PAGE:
Ah, there's nothing like a tender, steaming scone in the morning. (Pronounced "skawn" like "fawn" or "scone" like "tone" ?Webster says either is okay.) They're quick, they're easy, and with a few tips, they are absolutely delectable.
Scones are probably the easiest and quickest of breads. Once you get the ingredients assembled, most recipes only require fifteen minutes of prep time and another fifteen minutes or so of baking time. A mix is even quicker.
But there are some keys to making those flakey, tender scones that you've been dreaming about.
Key #1: Use the right flour. Use a soft, low protein flour-we use a quality pastry flour. You want soft, tender scones and too much protein leads to too much gluten which makes your scones chewy.
Key #2: Keep your ingredients cold. Temperature is critical to buttery, flakey scones. Start with very cold butter-it should chip when you cut it into chunks and your liquids should be ice cold. Before you start, measure your milk or water and put it in the freezer for ten minutes. Consider chilling your mixing bowl before mixing.
Why do your ingredients need to be cold? The objective is to keep the butter a solid and not let it melt into a liquid. If your dough is kept cold, it will have little bits of dispersed butter. In the heat of the oven, that butter melts into the dough but leaves pockets and layers in the scones.
Work with the dough quickly to keep it cool.
Key #3: Don't work your dough too much. Kneading converts the protein to gluten. Mix only until the ingredients come together into a combined mass.
Key #4: Use a folding technique. For flakey, layered scones, use a folding technique. Roll the dough out to about 3/8-inch thick. Fold the dough in half and in half again and again. Roll the dough out to about 3/4-inch thick before cutting the scones.
Key #5: Use a ruler. If you would like nice, neat scones, use a ruler both as a straightedge to cut against and to measure equally-sized scones.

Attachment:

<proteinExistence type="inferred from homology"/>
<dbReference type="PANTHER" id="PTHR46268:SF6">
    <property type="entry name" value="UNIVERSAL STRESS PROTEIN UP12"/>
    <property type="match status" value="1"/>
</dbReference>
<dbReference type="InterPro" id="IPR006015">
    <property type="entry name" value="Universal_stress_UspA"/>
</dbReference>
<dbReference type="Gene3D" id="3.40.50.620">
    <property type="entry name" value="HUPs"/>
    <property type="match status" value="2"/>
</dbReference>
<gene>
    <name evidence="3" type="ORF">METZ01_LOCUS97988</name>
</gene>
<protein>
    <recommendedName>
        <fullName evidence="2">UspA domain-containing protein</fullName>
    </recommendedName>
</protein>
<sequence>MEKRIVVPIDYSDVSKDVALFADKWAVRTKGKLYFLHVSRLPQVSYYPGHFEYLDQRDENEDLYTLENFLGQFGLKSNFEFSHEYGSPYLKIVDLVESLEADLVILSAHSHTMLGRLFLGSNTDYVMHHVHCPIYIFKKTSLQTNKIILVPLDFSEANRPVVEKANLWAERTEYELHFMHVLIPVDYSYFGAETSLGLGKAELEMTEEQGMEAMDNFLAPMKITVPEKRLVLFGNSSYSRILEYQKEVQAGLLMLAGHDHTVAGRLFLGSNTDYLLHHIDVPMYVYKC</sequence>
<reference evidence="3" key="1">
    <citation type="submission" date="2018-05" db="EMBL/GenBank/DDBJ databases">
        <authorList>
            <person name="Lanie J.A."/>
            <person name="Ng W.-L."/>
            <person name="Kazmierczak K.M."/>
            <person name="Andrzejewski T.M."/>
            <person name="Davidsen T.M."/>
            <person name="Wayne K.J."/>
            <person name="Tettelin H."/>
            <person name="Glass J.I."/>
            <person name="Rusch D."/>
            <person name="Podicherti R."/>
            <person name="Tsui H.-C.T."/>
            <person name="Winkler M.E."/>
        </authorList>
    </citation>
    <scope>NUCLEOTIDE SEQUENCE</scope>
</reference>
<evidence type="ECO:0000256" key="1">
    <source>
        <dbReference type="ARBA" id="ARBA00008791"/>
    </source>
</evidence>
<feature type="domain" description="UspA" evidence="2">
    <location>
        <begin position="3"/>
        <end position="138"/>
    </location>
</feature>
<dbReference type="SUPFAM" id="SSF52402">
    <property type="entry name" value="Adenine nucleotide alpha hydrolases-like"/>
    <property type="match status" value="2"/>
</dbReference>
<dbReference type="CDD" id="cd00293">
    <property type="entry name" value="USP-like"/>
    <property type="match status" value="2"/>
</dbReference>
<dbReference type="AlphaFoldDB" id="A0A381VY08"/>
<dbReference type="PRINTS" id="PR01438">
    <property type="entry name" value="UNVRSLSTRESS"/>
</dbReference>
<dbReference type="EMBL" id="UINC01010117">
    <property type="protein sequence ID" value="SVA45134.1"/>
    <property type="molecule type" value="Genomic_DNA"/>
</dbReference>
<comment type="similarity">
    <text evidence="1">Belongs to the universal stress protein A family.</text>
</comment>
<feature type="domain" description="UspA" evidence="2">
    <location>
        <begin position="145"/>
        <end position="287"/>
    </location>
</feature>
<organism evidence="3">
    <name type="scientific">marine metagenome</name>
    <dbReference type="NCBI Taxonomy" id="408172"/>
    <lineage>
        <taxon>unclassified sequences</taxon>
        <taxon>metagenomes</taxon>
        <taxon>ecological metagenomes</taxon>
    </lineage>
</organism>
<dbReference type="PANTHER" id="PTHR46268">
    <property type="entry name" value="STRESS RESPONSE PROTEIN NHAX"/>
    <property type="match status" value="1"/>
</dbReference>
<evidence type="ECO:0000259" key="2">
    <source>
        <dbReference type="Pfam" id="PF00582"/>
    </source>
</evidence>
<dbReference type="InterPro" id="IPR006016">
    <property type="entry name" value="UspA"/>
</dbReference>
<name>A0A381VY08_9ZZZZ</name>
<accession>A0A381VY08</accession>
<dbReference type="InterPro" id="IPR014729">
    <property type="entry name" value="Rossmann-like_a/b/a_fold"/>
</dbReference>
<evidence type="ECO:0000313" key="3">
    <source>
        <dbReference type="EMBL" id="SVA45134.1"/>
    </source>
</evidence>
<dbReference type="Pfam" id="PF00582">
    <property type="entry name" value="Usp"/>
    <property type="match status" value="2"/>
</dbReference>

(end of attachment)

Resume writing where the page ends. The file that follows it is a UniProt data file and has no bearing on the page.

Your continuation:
Key #6: Leave the cut edges of the scones alone. Patting the edges with your fingers melds the edges so that the scone will not rise as nicely or have a flakey, layered structure.
Key #7: Don't over-bake your scones. Over-baking for even a minute or two will dry your scones out. As soon as the edges begin to turn brown, remove them from the oven. Immediately, place the scones on a wire rack-the hot pan will continue to dry the scones.
1. Scones can be frozen for up to three months. Reheat them at 300 degrees for 10 to 15 minutes. Probe the inside of the scone to make sure that it is warm.
2. You can bake your dough in a single flattened loaf. That's called a bannock.
3. Scones are best fresh out of the oven. Recipes with more butter keep fresh longer.
4. For the best shape, don't roll your dough thinner than 1/2-inch.
5. Scones will rise to double their unbaked height in the oven. If they are properly cut, they will spread very little so you can place them close together on the baking sheet.
6. You don't need to cut your scones to triangles. You can use a cookie cutter or free-hand other shapes. Heart-shaped scones for Mothers Day or Valentines Day are perfect.
Dennis Weaver is the general manager at The Prepared Pantry (http://www.preparedpantry.com) with recipes, ideas, and the best selection of mixes and ingredients. Visit the free Bakers' Library for more articles like this, free baking guides, and tested recipes.